The Merry Wives of Windsor | Critical Essay by Philip D. Collington

This literature criticism consists of approximately 42 pages of analysis & critique of The Merry Wives of Windsor.
This section contains 12,518 words
(approx. 42 pages at 300 words per page)
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Critical Essay by Philip D. Collington

SOURCE: Collington, Philip D. “‘I Would Thy Husband Were Dead’: The Merry Wives of Windsor as Mock Domestic Tragedy.” English Literary Renaissance 30, no. 2 (spring 2000): 184-212.

In the following essay, Collington argues that The Merry Wives of Windsor is a parody of the genre of domestic tragedy.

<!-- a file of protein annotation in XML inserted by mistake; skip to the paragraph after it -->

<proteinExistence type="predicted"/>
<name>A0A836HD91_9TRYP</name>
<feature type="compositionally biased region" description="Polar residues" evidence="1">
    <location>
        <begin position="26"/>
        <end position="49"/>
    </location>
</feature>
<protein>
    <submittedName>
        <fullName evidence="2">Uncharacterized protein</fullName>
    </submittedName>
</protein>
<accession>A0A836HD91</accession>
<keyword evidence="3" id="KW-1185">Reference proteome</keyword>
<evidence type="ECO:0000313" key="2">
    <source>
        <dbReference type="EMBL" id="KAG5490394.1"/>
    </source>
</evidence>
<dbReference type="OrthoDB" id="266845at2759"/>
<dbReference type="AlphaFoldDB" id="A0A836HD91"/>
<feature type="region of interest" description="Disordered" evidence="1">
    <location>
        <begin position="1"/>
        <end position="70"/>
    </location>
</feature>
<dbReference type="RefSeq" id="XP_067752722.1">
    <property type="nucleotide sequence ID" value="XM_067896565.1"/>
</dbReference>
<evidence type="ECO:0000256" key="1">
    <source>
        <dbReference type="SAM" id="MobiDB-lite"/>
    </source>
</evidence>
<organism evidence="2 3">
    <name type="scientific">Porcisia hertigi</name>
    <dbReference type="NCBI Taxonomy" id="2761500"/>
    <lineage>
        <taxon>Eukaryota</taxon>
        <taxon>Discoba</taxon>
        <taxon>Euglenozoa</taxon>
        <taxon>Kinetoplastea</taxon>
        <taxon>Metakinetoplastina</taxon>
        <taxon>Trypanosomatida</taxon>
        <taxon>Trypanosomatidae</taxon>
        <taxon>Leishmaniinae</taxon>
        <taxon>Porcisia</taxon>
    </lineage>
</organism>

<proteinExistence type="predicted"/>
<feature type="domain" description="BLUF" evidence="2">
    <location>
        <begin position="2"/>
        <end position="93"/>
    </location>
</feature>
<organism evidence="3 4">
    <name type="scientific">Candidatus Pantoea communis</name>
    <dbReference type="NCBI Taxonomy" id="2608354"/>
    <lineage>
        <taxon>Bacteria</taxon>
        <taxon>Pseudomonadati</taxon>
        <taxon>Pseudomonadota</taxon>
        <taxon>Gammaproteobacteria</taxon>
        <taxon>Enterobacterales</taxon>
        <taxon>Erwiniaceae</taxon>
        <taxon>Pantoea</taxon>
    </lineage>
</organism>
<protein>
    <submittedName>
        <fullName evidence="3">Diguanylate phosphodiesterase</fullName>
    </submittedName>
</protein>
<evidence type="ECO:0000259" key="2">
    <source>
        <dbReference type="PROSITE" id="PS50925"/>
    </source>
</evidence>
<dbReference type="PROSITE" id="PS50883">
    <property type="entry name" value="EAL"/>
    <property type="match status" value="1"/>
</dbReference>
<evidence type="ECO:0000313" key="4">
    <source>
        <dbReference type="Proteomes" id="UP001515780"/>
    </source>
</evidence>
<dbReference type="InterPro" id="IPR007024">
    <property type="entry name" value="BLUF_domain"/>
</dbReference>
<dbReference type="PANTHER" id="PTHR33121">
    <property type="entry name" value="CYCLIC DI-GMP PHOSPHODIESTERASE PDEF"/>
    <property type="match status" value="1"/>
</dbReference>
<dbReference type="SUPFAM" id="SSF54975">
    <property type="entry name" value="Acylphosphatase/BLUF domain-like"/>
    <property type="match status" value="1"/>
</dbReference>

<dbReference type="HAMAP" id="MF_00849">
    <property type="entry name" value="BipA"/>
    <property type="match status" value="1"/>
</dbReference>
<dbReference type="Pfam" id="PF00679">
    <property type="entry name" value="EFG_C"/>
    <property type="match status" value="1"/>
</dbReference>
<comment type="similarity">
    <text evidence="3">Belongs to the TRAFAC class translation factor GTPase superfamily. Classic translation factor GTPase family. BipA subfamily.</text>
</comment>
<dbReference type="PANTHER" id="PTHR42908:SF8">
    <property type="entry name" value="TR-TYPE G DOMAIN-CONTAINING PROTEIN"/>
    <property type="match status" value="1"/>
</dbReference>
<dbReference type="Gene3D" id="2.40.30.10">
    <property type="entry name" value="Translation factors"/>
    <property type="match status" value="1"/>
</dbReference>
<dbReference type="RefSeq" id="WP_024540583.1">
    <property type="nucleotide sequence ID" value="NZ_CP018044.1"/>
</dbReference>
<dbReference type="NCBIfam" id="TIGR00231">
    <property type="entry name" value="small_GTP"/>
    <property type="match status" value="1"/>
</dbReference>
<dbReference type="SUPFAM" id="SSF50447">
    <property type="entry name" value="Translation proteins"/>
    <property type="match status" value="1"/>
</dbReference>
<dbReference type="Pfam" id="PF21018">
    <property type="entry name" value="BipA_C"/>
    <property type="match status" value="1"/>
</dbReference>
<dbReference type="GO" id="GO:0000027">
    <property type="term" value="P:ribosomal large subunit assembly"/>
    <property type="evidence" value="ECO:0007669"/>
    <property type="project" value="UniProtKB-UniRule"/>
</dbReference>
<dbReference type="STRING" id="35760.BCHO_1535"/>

Fond woman which would'st have thy husband die, And yet complain'st of his great jealousie; If swolne with poyson, hee lay in 'his last bed, His body with a sere-barke covered, .....Thou would'st not weepe, but jolly, 'and frolicke bee, As a slave, which to morrow should be free 

When John Donne wrote these lines in his “Elegie: Jealosie” in the mid-1590s, he was invoking a crime that loomed large in the popular imagination of his time.1 Petty treason—the...

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This section contains 12,518 words
(approx. 42 pages at 300 words per page)
Buy the Critical Essay by Philip D. Collington